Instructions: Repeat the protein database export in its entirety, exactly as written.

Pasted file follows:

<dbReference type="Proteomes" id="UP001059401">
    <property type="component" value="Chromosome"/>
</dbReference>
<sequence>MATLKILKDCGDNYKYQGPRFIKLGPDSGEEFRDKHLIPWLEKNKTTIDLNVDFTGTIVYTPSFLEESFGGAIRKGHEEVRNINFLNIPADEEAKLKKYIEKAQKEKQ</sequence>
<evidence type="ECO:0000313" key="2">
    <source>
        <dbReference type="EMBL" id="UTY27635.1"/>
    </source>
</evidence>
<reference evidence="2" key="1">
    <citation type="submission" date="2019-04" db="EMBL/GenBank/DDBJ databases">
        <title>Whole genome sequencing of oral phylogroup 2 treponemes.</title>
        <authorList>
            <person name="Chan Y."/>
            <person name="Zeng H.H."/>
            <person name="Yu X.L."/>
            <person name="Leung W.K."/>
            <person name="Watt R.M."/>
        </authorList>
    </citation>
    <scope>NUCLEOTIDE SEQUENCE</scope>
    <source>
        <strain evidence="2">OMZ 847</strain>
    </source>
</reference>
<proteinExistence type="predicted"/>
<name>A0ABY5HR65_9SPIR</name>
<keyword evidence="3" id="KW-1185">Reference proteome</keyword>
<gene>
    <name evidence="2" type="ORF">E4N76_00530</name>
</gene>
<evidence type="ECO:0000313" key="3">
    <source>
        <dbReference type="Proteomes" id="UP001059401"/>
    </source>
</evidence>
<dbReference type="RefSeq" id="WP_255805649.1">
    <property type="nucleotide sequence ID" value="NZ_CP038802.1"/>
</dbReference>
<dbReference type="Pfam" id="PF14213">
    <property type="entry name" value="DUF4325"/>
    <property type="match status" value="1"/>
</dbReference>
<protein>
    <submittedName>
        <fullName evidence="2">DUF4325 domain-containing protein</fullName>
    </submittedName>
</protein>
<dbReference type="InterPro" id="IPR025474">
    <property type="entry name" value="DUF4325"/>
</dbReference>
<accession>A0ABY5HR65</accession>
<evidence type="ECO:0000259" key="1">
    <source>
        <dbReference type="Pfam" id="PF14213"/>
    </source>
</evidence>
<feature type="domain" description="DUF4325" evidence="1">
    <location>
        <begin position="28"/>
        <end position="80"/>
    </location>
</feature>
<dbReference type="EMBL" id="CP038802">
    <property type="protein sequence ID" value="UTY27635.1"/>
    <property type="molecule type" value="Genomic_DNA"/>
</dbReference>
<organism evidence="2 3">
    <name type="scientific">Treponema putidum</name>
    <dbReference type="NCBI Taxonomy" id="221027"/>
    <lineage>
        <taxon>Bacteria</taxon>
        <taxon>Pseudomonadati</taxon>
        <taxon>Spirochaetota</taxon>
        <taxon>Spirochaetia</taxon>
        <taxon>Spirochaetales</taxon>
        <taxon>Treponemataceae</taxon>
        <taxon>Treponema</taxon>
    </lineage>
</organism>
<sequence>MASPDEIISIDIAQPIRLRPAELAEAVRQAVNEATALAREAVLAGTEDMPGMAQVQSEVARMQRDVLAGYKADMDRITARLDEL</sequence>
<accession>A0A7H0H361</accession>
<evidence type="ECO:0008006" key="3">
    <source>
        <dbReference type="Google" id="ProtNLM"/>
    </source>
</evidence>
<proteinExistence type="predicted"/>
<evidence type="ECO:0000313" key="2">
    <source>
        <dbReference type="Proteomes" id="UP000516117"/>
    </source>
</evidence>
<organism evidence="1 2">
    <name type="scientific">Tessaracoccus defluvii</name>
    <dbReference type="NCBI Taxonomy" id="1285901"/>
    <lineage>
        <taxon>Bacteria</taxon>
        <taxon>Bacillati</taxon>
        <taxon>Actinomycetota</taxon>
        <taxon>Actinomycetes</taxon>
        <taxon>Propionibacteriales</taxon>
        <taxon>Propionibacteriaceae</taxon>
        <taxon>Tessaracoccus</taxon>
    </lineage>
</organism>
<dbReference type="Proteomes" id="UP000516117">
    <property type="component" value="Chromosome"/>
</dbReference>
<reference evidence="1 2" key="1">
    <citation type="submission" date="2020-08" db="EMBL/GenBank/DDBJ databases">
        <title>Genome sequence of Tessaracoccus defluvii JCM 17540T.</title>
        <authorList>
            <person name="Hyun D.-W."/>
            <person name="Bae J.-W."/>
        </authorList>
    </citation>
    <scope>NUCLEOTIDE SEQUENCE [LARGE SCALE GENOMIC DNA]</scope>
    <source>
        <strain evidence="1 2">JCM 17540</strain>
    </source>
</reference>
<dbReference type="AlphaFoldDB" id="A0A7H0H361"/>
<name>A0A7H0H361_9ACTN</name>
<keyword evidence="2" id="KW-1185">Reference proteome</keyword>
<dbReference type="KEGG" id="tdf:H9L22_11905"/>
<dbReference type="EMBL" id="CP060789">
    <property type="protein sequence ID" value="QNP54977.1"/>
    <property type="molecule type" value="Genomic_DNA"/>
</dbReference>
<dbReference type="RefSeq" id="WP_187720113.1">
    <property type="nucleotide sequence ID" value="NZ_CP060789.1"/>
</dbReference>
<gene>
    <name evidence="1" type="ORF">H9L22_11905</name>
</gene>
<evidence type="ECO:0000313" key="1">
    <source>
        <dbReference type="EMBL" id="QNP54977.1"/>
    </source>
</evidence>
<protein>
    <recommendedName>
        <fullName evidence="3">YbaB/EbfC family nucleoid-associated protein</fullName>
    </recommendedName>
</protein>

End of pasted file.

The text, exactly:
<dbReference type="Proteomes" id="UP001059401">
    <property type="component" value="Chromosome"/>
</dbReference>
<sequence>MATLKILKDCGDNYKYQGPRFIKLGPDSGEEFRDKHLIPWLEKNKTTIDLNVDFTGTIVYTPSFLEESFGGAIRKGHEEVRNINFLNIPADEEAKLKKYIEKAQKEKQ</sequence>
<evidence type="ECO:0000313" key="2">
    <source>
        <dbReference type="EMBL" id="UTY27635.1"/>
    </source>
</evidence>
<reference evidence="2" key="1">
    <citation type="submission" date="2019-04" db="EMBL/GenBank/DDBJ databases">
        <title>Whole genome sequencing of oral phylogroup 2 treponemes.</title>
        <authorList>
            <person name="Chan Y."/>
            <person name="Zeng H.H."/>
            <person name="Yu X.L."/>
            <person name="Leung W.K."/>
            <person name="Watt R.M."/>
        </authorList>
    </citation>
    <scope>NUCLEOTIDE SEQUENCE</scope>
    <source>
        <strain evidence="2">OMZ 847</strain>
    </source>
</reference>
<proteinExistence type="predicted"/>
<name>A0ABY5HR65_9SPIR</name>
<keyword evidence="3" id="KW-1185">Reference proteome</keyword>
<gene>
    <name evidence="2" type="ORF">E4N76_00530</name>
</gene>
<evidence type="ECO:0000313" key="3">
    <source>
        <dbReference type="Proteomes" id="UP001059401"/>
    </source>
</evidence>
<dbReference type="RefSeq" id="WP_255805649.1">
    <property type="nucleotide sequence ID" value="NZ_CP038802.1"/>
</dbReference>
<dbReference type="Pfam" id="PF14213">
    <property type="entry name" value="DUF4325"/>
    <property type="match status" value="1"/>
</dbReference>
<protein>
    <submittedName>
        <fullName evidence="2">DUF4325 domain-containing protein</fullName>
    </submittedName>
</protein>
<dbReference type="InterPro" id="IPR025474">
    <property type="entry name" value="DUF4325"/>
</dbReference>
<accession>A0ABY5HR65</accession>
<evidence type="ECO:0000259" key="1">
    <source>
        <dbReference type="Pfam" id="PF14213"/>
    </source>
</evidence>
<feature type="domain" description="DUF4325" evidence="1">
    <location>
        <begin position="28"/>
        <end position="80"/>
    </location>
</feature>
<dbReference type="EMBL" id="CP038802">
    <property type="protein sequence ID" value="UTY27635.1"/>
    <property type="molecule type" value="Genomic_DNA"/>
</dbReference>
<organism evidence="2 3">
    <name type="scientific">Treponema putidum</name>
    <dbReference type="NCBI Taxonomy" id="221027"/>
    <lineage>
        <taxon>Bacteria</taxon>
        <taxon>Pseudomonadati</taxon>
        <taxon>Spirochaetota</taxon>
        <taxon>Spirochaetia</taxon>
        <taxon>Spirochaetales</taxon>
        <taxon>Treponemataceae</taxon>
        <taxon>Treponema</taxon>
    </lineage>
</organism>
<sequence>MASPDEIISIDIAQPIRLRPAELAEAVRQAVNEATALAREAVLAGTEDMPGMAQVQSEVARMQRDVLAGYKADMDRITARLDEL</sequence>
<accession>A0A7H0H361</accession>
<evidence type="ECO:0008006" key="3">
    <source>
        <dbReference type="Google" id="ProtNLM"/>
    </source>
</evidence>
<proteinExistence type="predicted"/>
<evidence type="ECO:0000313" key="2">
    <source>
        <dbReference type="Proteomes" id="UP000516117"/>
    </source>
</evidence>
<organism evidence="1 2">
    <name type="scientific">Tessaracoccus defluvii</name>
    <dbReference type="NCBI Taxonomy" id="1285901"/>
    <lineage>
        <taxon>Bacteria</taxon>
        <taxon>Bacillati</taxon>
        <taxon>Actinomycetota</taxon>
        <taxon>Actinomycetes</taxon>
        <taxon>Propionibacteriales</taxon>
        <taxon>Propionibacteriaceae</taxon>
        <taxon>Tessaracoccus</taxon>
    </lineage>
</organism>
<dbReference type="Proteomes" id="UP000516117">
    <property type="component" value="Chromosome"/>
</dbReference>
<reference evidence="1 2" key="1">
    <citation type="submission" date="2020-08" db="EMBL/GenBank/DDBJ databases">
        <title>Genome sequence of Tessaracoccus defluvii JCM 17540T.</title>
        <authorList>
            <person name="Hyun D.-W."/>
            <person name="Bae J.-W."/>
        </authorList>
    </citation>
    <scope>NUCLEOTIDE SEQUENCE [LARGE SCALE GENOMIC DNA]</scope>
    <source>
        <strain evidence="1 2">JCM 17540</strain>
    </source>
</reference>
<dbReference type="AlphaFoldDB" id="A0A7H0H361"/>
<name>A0A7H0H361_9ACTN</name>
<keyword evidence="2" id="KW-1185">Reference proteome</keyword>
<dbReference type="KEGG" id="tdf:H9L22_11905"/>
<dbReference type="EMBL" id="CP060789">
    <property type="protein sequence ID" value="QNP54977.1"/>
    <property type="molecule type" value="Genomic_DNA"/>
</dbReference>
<dbReference type="RefSeq" id="WP_187720113.1">
    <property type="nucleotide sequence ID" value="NZ_CP060789.1"/>
</dbReference>
<gene>
    <name evidence="1" type="ORF">H9L22_11905</name>
</gene>
<evidence type="ECO:0000313" key="1">
    <source>
        <dbReference type="EMBL" id="QNP54977.1"/>
    </source>
</evidence>
<protein>
    <recommendedName>
        <fullName evidence="3">YbaB/EbfC family nucleoid-associated protein</fullName>
    </recommendedName>
</protein>